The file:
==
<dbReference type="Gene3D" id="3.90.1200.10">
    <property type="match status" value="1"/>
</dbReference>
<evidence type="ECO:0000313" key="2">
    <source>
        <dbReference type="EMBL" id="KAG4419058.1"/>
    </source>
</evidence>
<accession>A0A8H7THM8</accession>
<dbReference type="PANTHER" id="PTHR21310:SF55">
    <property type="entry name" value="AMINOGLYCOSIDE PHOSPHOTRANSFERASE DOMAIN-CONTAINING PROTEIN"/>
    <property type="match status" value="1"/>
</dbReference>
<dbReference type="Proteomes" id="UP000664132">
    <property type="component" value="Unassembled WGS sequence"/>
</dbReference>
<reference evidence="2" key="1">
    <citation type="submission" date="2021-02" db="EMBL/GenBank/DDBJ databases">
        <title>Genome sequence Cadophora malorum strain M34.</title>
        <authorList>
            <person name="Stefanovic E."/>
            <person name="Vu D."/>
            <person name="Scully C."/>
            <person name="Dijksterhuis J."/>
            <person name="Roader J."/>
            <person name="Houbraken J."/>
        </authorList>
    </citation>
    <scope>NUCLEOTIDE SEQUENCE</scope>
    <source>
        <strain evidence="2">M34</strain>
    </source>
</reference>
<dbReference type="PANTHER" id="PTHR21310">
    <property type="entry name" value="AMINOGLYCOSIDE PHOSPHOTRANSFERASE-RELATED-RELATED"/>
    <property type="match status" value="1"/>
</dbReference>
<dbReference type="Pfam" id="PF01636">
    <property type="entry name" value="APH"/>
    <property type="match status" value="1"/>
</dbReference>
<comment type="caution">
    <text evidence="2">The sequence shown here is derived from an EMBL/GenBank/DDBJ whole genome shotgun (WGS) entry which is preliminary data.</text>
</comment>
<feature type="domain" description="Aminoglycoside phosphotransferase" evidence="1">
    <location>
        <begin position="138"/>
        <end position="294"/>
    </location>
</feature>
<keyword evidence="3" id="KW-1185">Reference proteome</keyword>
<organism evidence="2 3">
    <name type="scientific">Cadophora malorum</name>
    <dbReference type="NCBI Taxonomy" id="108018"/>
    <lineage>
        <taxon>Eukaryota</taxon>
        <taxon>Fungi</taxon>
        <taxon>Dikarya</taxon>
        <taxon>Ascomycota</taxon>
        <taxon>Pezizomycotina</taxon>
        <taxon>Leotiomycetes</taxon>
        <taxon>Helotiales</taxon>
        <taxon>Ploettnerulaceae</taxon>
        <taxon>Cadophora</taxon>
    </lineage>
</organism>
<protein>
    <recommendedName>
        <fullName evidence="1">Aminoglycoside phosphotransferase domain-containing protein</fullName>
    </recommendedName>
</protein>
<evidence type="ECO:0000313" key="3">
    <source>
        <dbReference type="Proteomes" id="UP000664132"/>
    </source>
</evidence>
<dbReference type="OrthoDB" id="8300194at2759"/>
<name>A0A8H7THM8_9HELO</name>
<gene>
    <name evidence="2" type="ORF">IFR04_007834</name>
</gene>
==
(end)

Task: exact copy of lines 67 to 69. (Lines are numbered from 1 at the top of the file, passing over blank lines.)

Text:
<protein>
    <recommendedName>
        <fullName evidence="1">Aminoglycoside phosphotransferase domain-containing protein</fullName>